Master builders push pipes to the limit
The guys who build the legendary superpipe used for the X Games at Buttermilk are such pros they really don’t need additional motivation to do the job right.
But they received some extra motivation this year that they wish didn’t exist.
Master halfpipe builders Frank Wells and Mike Binnell said they dedicated their effort on the halfpipe to their mentor, Jeff “Floodo” Flood, who died in a car crash last summer at the Mount Hood, Ore., ski area, where he worked for at least 21 years.
Binnell is a key part of the crew that has built the halfpipes and other snow courses and features used in the X Games for all nine years of its history. He’s heading an eight-person crew again this year. They use Snowcats to build the monster halfpipe at Buttermilk as well as the moto X course – used by motocross bikes – and various courses used for snowboard and skiing competitions.
Their work is often forgotten in all the hype that surrounds the event, but their professional effort through a company called Snow Park Technologies helped the X Games grow from an obscure event to a wildly popular showcase.
As the X Games’ popularity started to soar, it demanded more professional attention in areas like infrastructure construction. That professional attention wouldn’t have developed if Snow Park Technologies wouldn’t have brought in experts like Floodo, Binnell said.
“I couldn’t believe how good he was. He was a mentor to all of us,” Binnell said. “It’s a tragic loss.”
Binnell and Wells have worked on the Buttermilk halfpipe since Dec. 9, first moving in snow and packing it in to precise depths with their cats, then using a specialized machine called a Zaugg to carve out the smooth, bowl-like surface of the halfpipe. Wells describes the Zaugg as a Zamboni for the halfpipe, referring to the machine that maintains a perfect sheet of ice for hockey and skating.
After more than 120 hours of coddling and creating by Binnell and Wells combined, the halfpipe is ready for action at Buttermilk. The same structure that will be used by X Games stars is also accessible to the public, starting this weekend.
The dimensions of this “superpipe” are impressive: It’s 500 feet long, 18 feet deep and features a span from lip to lip of 54 feet.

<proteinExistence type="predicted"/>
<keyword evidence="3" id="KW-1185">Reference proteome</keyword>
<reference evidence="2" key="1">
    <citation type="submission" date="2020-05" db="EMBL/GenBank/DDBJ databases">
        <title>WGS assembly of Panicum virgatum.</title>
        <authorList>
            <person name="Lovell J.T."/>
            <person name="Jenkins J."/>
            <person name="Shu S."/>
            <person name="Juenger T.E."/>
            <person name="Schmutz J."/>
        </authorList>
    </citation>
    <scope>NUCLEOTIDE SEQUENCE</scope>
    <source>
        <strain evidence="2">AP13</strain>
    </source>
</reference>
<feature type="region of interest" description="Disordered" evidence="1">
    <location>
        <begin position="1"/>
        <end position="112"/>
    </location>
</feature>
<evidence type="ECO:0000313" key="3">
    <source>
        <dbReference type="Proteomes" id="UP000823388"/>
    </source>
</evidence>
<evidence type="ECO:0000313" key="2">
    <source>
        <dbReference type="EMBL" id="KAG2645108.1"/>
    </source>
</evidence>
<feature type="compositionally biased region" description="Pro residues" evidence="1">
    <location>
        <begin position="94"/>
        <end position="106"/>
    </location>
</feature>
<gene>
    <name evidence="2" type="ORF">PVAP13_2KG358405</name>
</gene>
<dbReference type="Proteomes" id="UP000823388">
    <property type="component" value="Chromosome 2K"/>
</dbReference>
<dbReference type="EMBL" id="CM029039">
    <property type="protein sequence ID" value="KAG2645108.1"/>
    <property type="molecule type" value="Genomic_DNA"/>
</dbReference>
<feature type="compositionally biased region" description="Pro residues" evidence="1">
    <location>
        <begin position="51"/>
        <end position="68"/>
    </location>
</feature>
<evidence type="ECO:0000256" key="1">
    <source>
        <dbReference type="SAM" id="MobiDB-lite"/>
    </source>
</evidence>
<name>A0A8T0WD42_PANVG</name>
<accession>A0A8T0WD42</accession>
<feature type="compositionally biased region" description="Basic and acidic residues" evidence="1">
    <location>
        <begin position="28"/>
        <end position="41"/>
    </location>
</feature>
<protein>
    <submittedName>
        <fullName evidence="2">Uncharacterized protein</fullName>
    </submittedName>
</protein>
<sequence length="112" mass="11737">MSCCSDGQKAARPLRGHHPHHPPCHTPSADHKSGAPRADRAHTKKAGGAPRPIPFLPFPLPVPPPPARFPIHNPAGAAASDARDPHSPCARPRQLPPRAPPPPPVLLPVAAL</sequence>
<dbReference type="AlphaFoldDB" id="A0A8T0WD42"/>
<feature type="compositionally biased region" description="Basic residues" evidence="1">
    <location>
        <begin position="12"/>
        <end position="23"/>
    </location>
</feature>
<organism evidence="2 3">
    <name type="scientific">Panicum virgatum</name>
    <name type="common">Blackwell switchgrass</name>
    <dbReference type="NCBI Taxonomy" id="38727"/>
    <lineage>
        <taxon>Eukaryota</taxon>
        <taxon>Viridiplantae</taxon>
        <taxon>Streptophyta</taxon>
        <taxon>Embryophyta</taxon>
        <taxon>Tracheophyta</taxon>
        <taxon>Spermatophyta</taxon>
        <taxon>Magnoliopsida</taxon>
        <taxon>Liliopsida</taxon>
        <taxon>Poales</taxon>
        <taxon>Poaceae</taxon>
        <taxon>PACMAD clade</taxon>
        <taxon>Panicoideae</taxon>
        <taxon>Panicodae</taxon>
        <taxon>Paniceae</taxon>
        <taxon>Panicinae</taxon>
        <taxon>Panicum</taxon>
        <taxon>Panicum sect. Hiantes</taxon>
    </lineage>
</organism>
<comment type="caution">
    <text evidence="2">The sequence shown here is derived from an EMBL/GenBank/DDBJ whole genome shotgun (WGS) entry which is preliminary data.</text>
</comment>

That’s a far cry from what was used in the first X Games, said Wells, a snowboarder who competed in the first four years of games. He was the American halfpipe champion in 1995-96.
Even as a competitor, he was interested in the creation of pipes. Binnell recalls Wells approaching him during the first X Games and suggesting some features during construction of the halfpipe. Instead of feeling threatened, Binnell welcomed the advice and began enlisting Wells’ input. Wells went to work for Snow Park Technologies six years ago as a pipe expert and regularly teams with Binnell to build pipes. Both men are independent contractors who are slowly but steadily decreasing the amount of time they spend each winter building halfpipes. Both rely more on other business interests.
Nevertheless, they are still regarded as the top halfpipe builders, according to Aspen Skiing Co. officials. The Skico has liked their work so much on the X Games halfpipe in the last five years that it has also hired them to build their pipe at Snowmass Ski Area.
Wells said they have earned their reputation by trial and error rather than instant mastery.
“It’s more that I’ve learned from mistakes than we’re experts,” he said.
Nevertheless, the pipe they built for the 10th X Games is out of the league of the halfpipes used in the first games.
“There weren’t pipes of this quality. There weren’t the resources committed,” Wells said.
Now, a halfpipe of Buttermilk’s quality is demanded for the X Games and several ski areas are building them to scratch an itch of their core customers.
Binnell and Wells will return to Aspen to work from Jan. 9 to Feb. 1 on the other X Games features, then will maintain the halfpipe and most of the courses through the games.
Binnell said he still remains awed when he sees competitors using some of his crews’ creations, then sees them on ESPN’s broadcasts of the X Games. Even if most people don’t know or care about their work, they get the satisfaction of a job well done.
Scott Condon’s e-mail address is email@example.com
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